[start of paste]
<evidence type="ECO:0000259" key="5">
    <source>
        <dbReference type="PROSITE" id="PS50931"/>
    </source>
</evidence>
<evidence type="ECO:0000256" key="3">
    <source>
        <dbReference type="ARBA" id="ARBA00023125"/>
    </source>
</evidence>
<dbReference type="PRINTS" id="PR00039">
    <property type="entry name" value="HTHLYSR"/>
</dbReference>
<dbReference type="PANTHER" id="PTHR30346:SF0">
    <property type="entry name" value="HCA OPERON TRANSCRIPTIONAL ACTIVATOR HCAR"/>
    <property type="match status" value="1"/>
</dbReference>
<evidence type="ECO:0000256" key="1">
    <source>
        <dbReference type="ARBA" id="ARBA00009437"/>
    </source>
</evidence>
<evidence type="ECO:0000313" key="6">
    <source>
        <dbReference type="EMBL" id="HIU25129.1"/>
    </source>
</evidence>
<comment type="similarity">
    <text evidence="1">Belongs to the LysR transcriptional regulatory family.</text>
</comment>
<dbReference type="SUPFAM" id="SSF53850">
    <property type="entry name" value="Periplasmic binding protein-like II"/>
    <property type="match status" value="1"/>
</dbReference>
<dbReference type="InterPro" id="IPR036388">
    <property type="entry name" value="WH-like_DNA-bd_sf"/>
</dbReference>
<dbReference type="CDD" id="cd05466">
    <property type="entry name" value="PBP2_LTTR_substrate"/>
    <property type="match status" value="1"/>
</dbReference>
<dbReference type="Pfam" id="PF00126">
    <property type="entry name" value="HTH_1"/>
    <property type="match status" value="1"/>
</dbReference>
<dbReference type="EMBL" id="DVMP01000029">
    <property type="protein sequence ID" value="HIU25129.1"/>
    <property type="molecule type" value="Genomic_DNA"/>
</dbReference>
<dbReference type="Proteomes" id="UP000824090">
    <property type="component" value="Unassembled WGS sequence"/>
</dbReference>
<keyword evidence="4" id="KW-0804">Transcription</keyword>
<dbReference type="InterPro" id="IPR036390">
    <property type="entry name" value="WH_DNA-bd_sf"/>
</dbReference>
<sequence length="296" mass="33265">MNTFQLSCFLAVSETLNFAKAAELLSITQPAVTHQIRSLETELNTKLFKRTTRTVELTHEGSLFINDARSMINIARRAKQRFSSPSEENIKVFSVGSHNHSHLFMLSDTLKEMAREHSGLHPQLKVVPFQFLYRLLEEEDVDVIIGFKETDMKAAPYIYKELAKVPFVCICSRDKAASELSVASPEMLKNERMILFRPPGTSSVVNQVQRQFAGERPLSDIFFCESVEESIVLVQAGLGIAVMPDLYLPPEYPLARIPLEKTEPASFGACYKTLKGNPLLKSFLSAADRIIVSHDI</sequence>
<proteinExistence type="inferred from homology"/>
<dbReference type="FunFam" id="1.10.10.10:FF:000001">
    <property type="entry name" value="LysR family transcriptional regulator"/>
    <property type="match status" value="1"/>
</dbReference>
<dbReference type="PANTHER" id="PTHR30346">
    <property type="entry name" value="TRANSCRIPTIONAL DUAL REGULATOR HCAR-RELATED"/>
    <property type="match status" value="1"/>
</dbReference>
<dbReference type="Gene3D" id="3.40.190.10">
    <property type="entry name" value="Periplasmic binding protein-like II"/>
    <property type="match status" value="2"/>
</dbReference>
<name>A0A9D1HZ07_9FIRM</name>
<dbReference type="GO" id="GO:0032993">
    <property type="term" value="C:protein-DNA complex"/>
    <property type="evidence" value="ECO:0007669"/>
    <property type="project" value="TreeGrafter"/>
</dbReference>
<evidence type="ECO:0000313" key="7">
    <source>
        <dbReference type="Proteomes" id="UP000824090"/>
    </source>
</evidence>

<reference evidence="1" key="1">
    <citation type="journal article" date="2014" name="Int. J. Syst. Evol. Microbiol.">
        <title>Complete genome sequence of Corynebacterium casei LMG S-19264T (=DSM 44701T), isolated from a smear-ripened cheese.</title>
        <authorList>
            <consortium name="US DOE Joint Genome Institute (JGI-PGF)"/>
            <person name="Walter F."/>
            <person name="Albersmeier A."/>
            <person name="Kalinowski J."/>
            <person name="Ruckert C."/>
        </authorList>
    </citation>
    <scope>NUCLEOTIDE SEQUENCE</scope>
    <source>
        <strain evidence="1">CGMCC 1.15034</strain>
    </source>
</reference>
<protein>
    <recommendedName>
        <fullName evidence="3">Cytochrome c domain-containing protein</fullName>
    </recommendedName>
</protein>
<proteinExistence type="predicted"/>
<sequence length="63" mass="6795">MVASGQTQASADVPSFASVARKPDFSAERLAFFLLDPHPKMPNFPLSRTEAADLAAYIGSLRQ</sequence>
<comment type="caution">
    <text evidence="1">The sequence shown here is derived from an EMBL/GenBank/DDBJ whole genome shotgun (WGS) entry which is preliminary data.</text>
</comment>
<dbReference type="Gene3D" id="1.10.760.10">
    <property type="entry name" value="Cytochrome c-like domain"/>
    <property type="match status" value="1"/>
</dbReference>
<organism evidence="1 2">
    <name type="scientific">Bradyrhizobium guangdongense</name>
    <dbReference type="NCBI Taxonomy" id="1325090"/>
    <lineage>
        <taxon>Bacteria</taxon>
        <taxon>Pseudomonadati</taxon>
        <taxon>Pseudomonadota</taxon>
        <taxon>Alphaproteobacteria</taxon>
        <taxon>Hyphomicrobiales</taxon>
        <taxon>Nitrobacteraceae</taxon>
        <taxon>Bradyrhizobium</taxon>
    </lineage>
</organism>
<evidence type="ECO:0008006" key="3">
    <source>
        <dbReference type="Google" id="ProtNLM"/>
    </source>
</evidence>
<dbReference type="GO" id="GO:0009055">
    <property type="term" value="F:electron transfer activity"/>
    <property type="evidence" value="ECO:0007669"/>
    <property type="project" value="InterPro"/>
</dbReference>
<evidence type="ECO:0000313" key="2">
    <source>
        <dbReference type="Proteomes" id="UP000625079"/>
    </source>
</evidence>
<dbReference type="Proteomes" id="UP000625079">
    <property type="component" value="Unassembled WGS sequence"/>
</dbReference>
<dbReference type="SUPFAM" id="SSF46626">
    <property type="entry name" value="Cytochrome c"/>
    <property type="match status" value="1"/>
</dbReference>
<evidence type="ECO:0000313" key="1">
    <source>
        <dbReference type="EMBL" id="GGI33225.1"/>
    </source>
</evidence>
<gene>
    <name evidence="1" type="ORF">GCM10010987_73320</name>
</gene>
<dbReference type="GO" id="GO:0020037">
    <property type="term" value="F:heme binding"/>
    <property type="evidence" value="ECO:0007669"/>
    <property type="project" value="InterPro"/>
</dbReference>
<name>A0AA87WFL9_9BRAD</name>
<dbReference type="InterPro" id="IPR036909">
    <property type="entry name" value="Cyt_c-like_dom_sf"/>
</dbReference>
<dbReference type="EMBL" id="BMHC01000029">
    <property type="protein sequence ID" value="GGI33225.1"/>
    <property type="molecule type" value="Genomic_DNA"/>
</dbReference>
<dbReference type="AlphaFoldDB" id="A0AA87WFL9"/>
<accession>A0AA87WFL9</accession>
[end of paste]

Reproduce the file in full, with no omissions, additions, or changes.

<evidence type="ECO:0000259" key="5">
    <source>
        <dbReference type="PROSITE" id="PS50931"/>
    </source>
</evidence>
<evidence type="ECO:0000256" key="3">
    <source>
        <dbReference type="ARBA" id="ARBA00023125"/>
    </source>
</evidence>
<dbReference type="PRINTS" id="PR00039">
    <property type="entry name" value="HTHLYSR"/>
</dbReference>
<dbReference type="PANTHER" id="PTHR30346:SF0">
    <property type="entry name" value="HCA OPERON TRANSCRIPTIONAL ACTIVATOR HCAR"/>
    <property type="match status" value="1"/>
</dbReference>
<evidence type="ECO:0000256" key="1">
    <source>
        <dbReference type="ARBA" id="ARBA00009437"/>
    </source>
</evidence>
<evidence type="ECO:0000313" key="6">
    <source>
        <dbReference type="EMBL" id="HIU25129.1"/>
    </source>
</evidence>
<comment type="similarity">
    <text evidence="1">Belongs to the LysR transcriptional regulatory family.</text>
</comment>
<dbReference type="SUPFAM" id="SSF53850">
    <property type="entry name" value="Periplasmic binding protein-like II"/>
    <property type="match status" value="1"/>
</dbReference>
<dbReference type="InterPro" id="IPR036388">
    <property type="entry name" value="WH-like_DNA-bd_sf"/>
</dbReference>
<dbReference type="CDD" id="cd05466">
    <property type="entry name" value="PBP2_LTTR_substrate"/>
    <property type="match status" value="1"/>
</dbReference>
<dbReference type="Pfam" id="PF00126">
    <property type="entry name" value="HTH_1"/>
    <property type="match status" value="1"/>
</dbReference>
<dbReference type="EMBL" id="DVMP01000029">
    <property type="protein sequence ID" value="HIU25129.1"/>
    <property type="molecule type" value="Genomic_DNA"/>
</dbReference>
<dbReference type="Proteomes" id="UP000824090">
    <property type="component" value="Unassembled WGS sequence"/>
</dbReference>
<keyword evidence="4" id="KW-0804">Transcription</keyword>
<dbReference type="InterPro" id="IPR036390">
    <property type="entry name" value="WH_DNA-bd_sf"/>
</dbReference>
<sequence length="296" mass="33265">MNTFQLSCFLAVSETLNFAKAAELLSITQPAVTHQIRSLETELNTKLFKRTTRTVELTHEGSLFINDARSMINIARRAKQRFSSPSEENIKVFSVGSHNHSHLFMLSDTLKEMAREHSGLHPQLKVVPFQFLYRLLEEEDVDVIIGFKETDMKAAPYIYKELAKVPFVCICSRDKAASELSVASPEMLKNERMILFRPPGTSSVVNQVQRQFAGERPLSDIFFCESVEESIVLVQAGLGIAVMPDLYLPPEYPLARIPLEKTEPASFGACYKTLKGNPLLKSFLSAADRIIVSHDI</sequence>
<proteinExistence type="inferred from homology"/>
<dbReference type="FunFam" id="1.10.10.10:FF:000001">
    <property type="entry name" value="LysR family transcriptional regulator"/>
    <property type="match status" value="1"/>
</dbReference>
<dbReference type="PANTHER" id="PTHR30346">
    <property type="entry name" value="TRANSCRIPTIONAL DUAL REGULATOR HCAR-RELATED"/>
    <property type="match status" value="1"/>
</dbReference>
<dbReference type="Gene3D" id="3.40.190.10">
    <property type="entry name" value="Periplasmic binding protein-like II"/>
    <property type="match status" value="2"/>
</dbReference>
<name>A0A9D1HZ07_9FIRM</name>
<dbReference type="GO" id="GO:0032993">
    <property type="term" value="C:protein-DNA complex"/>
    <property type="evidence" value="ECO:0007669"/>
    <property type="project" value="TreeGrafter"/>
</dbReference>
<evidence type="ECO:0000313" key="7">
    <source>
        <dbReference type="Proteomes" id="UP000824090"/>
    </source>
</evidence>

<reference evidence="1" key="1">
    <citation type="journal article" date="2014" name="Int. J. Syst. Evol. Microbiol.">
        <title>Complete genome sequence of Corynebacterium casei LMG S-19264T (=DSM 44701T), isolated from a smear-ripened cheese.</title>
        <authorList>
            <consortium name="US DOE Joint Genome Institute (JGI-PGF)"/>
            <person name="Walter F."/>
            <person name="Albersmeier A."/>
            <person name="Kalinowski J."/>
            <person name="Ruckert C."/>
        </authorList>
    </citation>
    <scope>NUCLEOTIDE SEQUENCE</scope>
    <source>
        <strain evidence="1">CGMCC 1.15034</strain>
    </source>
</reference>
<protein>
    <recommendedName>
        <fullName evidence="3">Cytochrome c domain-containing protein</fullName>
    </recommendedName>
</protein>
<proteinExistence type="predicted"/>
<sequence length="63" mass="6795">MVASGQTQASADVPSFASVARKPDFSAERLAFFLLDPHPKMPNFPLSRTEAADLAAYIGSLRQ</sequence>
<comment type="caution">
    <text evidence="1">The sequence shown here is derived from an EMBL/GenBank/DDBJ whole genome shotgun (WGS) entry which is preliminary data.</text>
</comment>
<dbReference type="Gene3D" id="1.10.760.10">
    <property type="entry name" value="Cytochrome c-like domain"/>
    <property type="match status" value="1"/>
</dbReference>
<organism evidence="1 2">
    <name type="scientific">Bradyrhizobium guangdongense</name>
    <dbReference type="NCBI Taxonomy" id="1325090"/>
    <lineage>
        <taxon>Bacteria</taxon>
        <taxon>Pseudomonadati</taxon>
        <taxon>Pseudomonadota</taxon>
        <taxon>Alphaproteobacteria</taxon>
        <taxon>Hyphomicrobiales</taxon>
        <taxon>Nitrobacteraceae</taxon>
        <taxon>Bradyrhizobium</taxon>
    </lineage>
</organism>
<evidence type="ECO:0008006" key="3">
    <source>
        <dbReference type="Google" id="ProtNLM"/>
    </source>
</evidence>
<dbReference type="GO" id="GO:0009055">
    <property type="term" value="F:electron transfer activity"/>
    <property type="evidence" value="ECO:0007669"/>
    <property type="project" value="InterPro"/>
</dbReference>
<evidence type="ECO:0000313" key="2">
    <source>
        <dbReference type="Proteomes" id="UP000625079"/>
    </source>
</evidence>
<dbReference type="Proteomes" id="UP000625079">
    <property type="component" value="Unassembled WGS sequence"/>
</dbReference>
<dbReference type="SUPFAM" id="SSF46626">
    <property type="entry name" value="Cytochrome c"/>
    <property type="match status" value="1"/>
</dbReference>
<evidence type="ECO:0000313" key="1">
    <source>
        <dbReference type="EMBL" id="GGI33225.1"/>
    </source>
</evidence>
<gene>
    <name evidence="1" type="ORF">GCM10010987_73320</name>
</gene>
<dbReference type="GO" id="GO:0020037">
    <property type="term" value="F:heme binding"/>
    <property type="evidence" value="ECO:0007669"/>
    <property type="project" value="InterPro"/>
</dbReference>
<name>A0AA87WFL9_9BRAD</name>
<dbReference type="InterPro" id="IPR036909">
    <property type="entry name" value="Cyt_c-like_dom_sf"/>
</dbReference>
<dbReference type="EMBL" id="BMHC01000029">
    <property type="protein sequence ID" value="GGI33225.1"/>
    <property type="molecule type" value="Genomic_DNA"/>
</dbReference>
<dbReference type="AlphaFoldDB" id="A0AA87WFL9"/>
<accession>A0AA87WFL9</accession>